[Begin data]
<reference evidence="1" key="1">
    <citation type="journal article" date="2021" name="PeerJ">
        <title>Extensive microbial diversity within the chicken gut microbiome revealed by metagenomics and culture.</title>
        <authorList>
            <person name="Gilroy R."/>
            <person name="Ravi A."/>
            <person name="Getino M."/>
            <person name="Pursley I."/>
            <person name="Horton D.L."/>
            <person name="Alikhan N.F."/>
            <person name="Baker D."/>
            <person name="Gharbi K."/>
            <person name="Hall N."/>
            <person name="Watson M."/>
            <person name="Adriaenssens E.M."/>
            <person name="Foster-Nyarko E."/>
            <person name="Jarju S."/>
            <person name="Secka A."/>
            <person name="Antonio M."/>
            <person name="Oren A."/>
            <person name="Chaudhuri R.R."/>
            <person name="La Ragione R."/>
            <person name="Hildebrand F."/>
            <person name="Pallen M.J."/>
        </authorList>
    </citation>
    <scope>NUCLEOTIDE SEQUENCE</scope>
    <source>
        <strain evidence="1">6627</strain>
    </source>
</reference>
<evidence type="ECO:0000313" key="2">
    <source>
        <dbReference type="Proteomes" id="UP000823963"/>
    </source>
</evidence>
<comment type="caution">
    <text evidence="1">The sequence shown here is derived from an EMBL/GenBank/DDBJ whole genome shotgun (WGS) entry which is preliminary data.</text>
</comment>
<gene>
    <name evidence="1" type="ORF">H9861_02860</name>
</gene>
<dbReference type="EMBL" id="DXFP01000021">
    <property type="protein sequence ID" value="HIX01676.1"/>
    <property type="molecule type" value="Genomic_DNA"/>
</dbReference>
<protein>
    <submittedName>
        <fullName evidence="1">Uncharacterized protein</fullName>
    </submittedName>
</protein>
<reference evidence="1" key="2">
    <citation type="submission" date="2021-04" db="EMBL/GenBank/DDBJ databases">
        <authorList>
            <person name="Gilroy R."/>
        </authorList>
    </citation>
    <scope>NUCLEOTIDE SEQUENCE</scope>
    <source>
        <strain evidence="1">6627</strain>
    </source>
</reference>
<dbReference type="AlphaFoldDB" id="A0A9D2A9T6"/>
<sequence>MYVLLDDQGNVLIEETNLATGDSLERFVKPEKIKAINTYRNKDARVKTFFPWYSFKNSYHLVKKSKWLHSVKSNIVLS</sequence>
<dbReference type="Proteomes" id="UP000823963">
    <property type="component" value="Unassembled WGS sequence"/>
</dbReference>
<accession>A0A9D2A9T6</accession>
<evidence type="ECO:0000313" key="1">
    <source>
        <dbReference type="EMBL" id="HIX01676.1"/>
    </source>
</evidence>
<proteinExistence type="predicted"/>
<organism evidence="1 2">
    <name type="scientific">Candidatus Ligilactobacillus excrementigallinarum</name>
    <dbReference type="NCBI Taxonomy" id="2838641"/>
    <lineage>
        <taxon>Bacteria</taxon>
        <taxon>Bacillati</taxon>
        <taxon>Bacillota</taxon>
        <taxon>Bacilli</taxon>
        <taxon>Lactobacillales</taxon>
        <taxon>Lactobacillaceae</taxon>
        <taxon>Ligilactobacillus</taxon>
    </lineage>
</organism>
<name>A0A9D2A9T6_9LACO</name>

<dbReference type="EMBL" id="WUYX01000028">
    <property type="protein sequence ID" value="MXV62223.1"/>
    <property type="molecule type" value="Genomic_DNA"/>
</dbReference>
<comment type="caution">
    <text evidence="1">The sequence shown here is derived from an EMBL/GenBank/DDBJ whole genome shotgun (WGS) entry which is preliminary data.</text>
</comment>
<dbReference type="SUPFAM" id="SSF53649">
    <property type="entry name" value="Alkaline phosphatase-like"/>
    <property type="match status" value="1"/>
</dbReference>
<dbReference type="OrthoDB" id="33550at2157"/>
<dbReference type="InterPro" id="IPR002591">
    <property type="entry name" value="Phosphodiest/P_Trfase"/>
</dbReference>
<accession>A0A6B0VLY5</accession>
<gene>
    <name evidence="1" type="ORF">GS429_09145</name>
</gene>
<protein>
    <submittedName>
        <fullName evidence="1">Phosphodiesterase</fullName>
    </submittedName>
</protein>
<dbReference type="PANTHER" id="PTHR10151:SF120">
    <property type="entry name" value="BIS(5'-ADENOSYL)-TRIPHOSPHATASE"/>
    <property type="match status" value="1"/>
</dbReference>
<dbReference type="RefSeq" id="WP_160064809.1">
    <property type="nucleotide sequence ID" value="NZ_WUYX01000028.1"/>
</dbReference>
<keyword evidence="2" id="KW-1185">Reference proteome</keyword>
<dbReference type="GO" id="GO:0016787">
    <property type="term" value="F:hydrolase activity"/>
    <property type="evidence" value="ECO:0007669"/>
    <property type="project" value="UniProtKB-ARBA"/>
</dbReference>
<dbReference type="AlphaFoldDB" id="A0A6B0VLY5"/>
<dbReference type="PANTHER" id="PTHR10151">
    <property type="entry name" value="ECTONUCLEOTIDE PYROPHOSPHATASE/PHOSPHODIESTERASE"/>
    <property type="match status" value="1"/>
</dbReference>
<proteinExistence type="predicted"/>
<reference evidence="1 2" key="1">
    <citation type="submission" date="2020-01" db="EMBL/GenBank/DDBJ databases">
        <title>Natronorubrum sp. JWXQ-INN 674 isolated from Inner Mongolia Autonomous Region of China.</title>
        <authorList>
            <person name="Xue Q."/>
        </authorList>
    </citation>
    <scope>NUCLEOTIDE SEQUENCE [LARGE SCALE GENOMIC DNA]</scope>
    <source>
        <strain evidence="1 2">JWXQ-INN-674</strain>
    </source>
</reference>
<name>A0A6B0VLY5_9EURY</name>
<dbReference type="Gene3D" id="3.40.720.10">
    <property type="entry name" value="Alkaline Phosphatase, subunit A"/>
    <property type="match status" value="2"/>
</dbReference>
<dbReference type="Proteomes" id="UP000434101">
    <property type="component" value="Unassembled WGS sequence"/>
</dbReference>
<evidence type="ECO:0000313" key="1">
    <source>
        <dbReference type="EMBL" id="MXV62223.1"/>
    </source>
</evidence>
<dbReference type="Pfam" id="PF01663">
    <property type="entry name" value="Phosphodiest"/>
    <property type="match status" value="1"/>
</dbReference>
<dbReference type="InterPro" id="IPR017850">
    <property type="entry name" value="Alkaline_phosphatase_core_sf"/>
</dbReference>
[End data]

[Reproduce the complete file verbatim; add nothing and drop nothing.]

<reference evidence="1" key="1">
    <citation type="journal article" date="2021" name="PeerJ">
        <title>Extensive microbial diversity within the chicken gut microbiome revealed by metagenomics and culture.</title>
        <authorList>
            <person name="Gilroy R."/>
            <person name="Ravi A."/>
            <person name="Getino M."/>
            <person name="Pursley I."/>
            <person name="Horton D.L."/>
            <person name="Alikhan N.F."/>
            <person name="Baker D."/>
            <person name="Gharbi K."/>
            <person name="Hall N."/>
            <person name="Watson M."/>
            <person name="Adriaenssens E.M."/>
            <person name="Foster-Nyarko E."/>
            <person name="Jarju S."/>
            <person name="Secka A."/>
            <person name="Antonio M."/>
            <person name="Oren A."/>
            <person name="Chaudhuri R.R."/>
            <person name="La Ragione R."/>
            <person name="Hildebrand F."/>
            <person name="Pallen M.J."/>
        </authorList>
    </citation>
    <scope>NUCLEOTIDE SEQUENCE</scope>
    <source>
        <strain evidence="1">6627</strain>
    </source>
</reference>
<evidence type="ECO:0000313" key="2">
    <source>
        <dbReference type="Proteomes" id="UP000823963"/>
    </source>
</evidence>
<comment type="caution">
    <text evidence="1">The sequence shown here is derived from an EMBL/GenBank/DDBJ whole genome shotgun (WGS) entry which is preliminary data.</text>
</comment>
<gene>
    <name evidence="1" type="ORF">H9861_02860</name>
</gene>
<dbReference type="EMBL" id="DXFP01000021">
    <property type="protein sequence ID" value="HIX01676.1"/>
    <property type="molecule type" value="Genomic_DNA"/>
</dbReference>
<protein>
    <submittedName>
        <fullName evidence="1">Uncharacterized protein</fullName>
    </submittedName>
</protein>
<reference evidence="1" key="2">
    <citation type="submission" date="2021-04" db="EMBL/GenBank/DDBJ databases">
        <authorList>
            <person name="Gilroy R."/>
        </authorList>
    </citation>
    <scope>NUCLEOTIDE SEQUENCE</scope>
    <source>
        <strain evidence="1">6627</strain>
    </source>
</reference>
<dbReference type="AlphaFoldDB" id="A0A9D2A9T6"/>
<sequence>MYVLLDDQGNVLIEETNLATGDSLERFVKPEKIKAINTYRNKDARVKTFFPWYSFKNSYHLVKKSKWLHSVKSNIVLS</sequence>
<dbReference type="Proteomes" id="UP000823963">
    <property type="component" value="Unassembled WGS sequence"/>
</dbReference>
<accession>A0A9D2A9T6</accession>
<evidence type="ECO:0000313" key="1">
    <source>
        <dbReference type="EMBL" id="HIX01676.1"/>
    </source>
</evidence>
<proteinExistence type="predicted"/>
<organism evidence="1 2">
    <name type="scientific">Candidatus Ligilactobacillus excrementigallinarum</name>
    <dbReference type="NCBI Taxonomy" id="2838641"/>
    <lineage>
        <taxon>Bacteria</taxon>
        <taxon>Bacillati</taxon>
        <taxon>Bacillota</taxon>
        <taxon>Bacilli</taxon>
        <taxon>Lactobacillales</taxon>
        <taxon>Lactobacillaceae</taxon>
        <taxon>Ligilactobacillus</taxon>
    </lineage>
</organism>
<name>A0A9D2A9T6_9LACO</name>

<dbReference type="EMBL" id="WUYX01000028">
    <property type="protein sequence ID" value="MXV62223.1"/>
    <property type="molecule type" value="Genomic_DNA"/>
</dbReference>
<comment type="caution">
    <text evidence="1">The sequence shown here is derived from an EMBL/GenBank/DDBJ whole genome shotgun (WGS) entry which is preliminary data.</text>
</comment>
<dbReference type="SUPFAM" id="SSF53649">
    <property type="entry name" value="Alkaline phosphatase-like"/>
    <property type="match status" value="1"/>
</dbReference>
<dbReference type="OrthoDB" id="33550at2157"/>
<dbReference type="InterPro" id="IPR002591">
    <property type="entry name" value="Phosphodiest/P_Trfase"/>
</dbReference>
<accession>A0A6B0VLY5</accession>
<gene>
    <name evidence="1" type="ORF">GS429_09145</name>
</gene>
<protein>
    <submittedName>
        <fullName evidence="1">Phosphodiesterase</fullName>
    </submittedName>
</protein>
<dbReference type="PANTHER" id="PTHR10151:SF120">
    <property type="entry name" value="BIS(5'-ADENOSYL)-TRIPHOSPHATASE"/>
    <property type="match status" value="1"/>
</dbReference>
<dbReference type="RefSeq" id="WP_160064809.1">
    <property type="nucleotide sequence ID" value="NZ_WUYX01000028.1"/>
</dbReference>
<keyword evidence="2" id="KW-1185">Reference proteome</keyword>
<dbReference type="GO" id="GO:0016787">
    <property type="term" value="F:hydrolase activity"/>
    <property type="evidence" value="ECO:0007669"/>
    <property type="project" value="UniProtKB-ARBA"/>
</dbReference>
<dbReference type="AlphaFoldDB" id="A0A6B0VLY5"/>
<dbReference type="PANTHER" id="PTHR10151">
    <property type="entry name" value="ECTONUCLEOTIDE PYROPHOSPHATASE/PHOSPHODIESTERASE"/>
    <property type="match status" value="1"/>
</dbReference>
<proteinExistence type="predicted"/>
<reference evidence="1 2" key="1">
    <citation type="submission" date="2020-01" db="EMBL/GenBank/DDBJ databases">
        <title>Natronorubrum sp. JWXQ-INN 674 isolated from Inner Mongolia Autonomous Region of China.</title>
        <authorList>
            <person name="Xue Q."/>
        </authorList>
    </citation>
    <scope>NUCLEOTIDE SEQUENCE [LARGE SCALE GENOMIC DNA]</scope>
    <source>
        <strain evidence="1 2">JWXQ-INN-674</strain>
    </source>
</reference>
<name>A0A6B0VLY5_9EURY</name>
<dbReference type="Gene3D" id="3.40.720.10">
    <property type="entry name" value="Alkaline Phosphatase, subunit A"/>
    <property type="match status" value="2"/>
</dbReference>
<dbReference type="Proteomes" id="UP000434101">
    <property type="component" value="Unassembled WGS sequence"/>
</dbReference>
<evidence type="ECO:0000313" key="1">
    <source>
        <dbReference type="EMBL" id="MXV62223.1"/>
    </source>
</evidence>
<dbReference type="Pfam" id="PF01663">
    <property type="entry name" value="Phosphodiest"/>
    <property type="match status" value="1"/>
</dbReference>
<dbReference type="InterPro" id="IPR017850">
    <property type="entry name" value="Alkaline_phosphatase_core_sf"/>
</dbReference>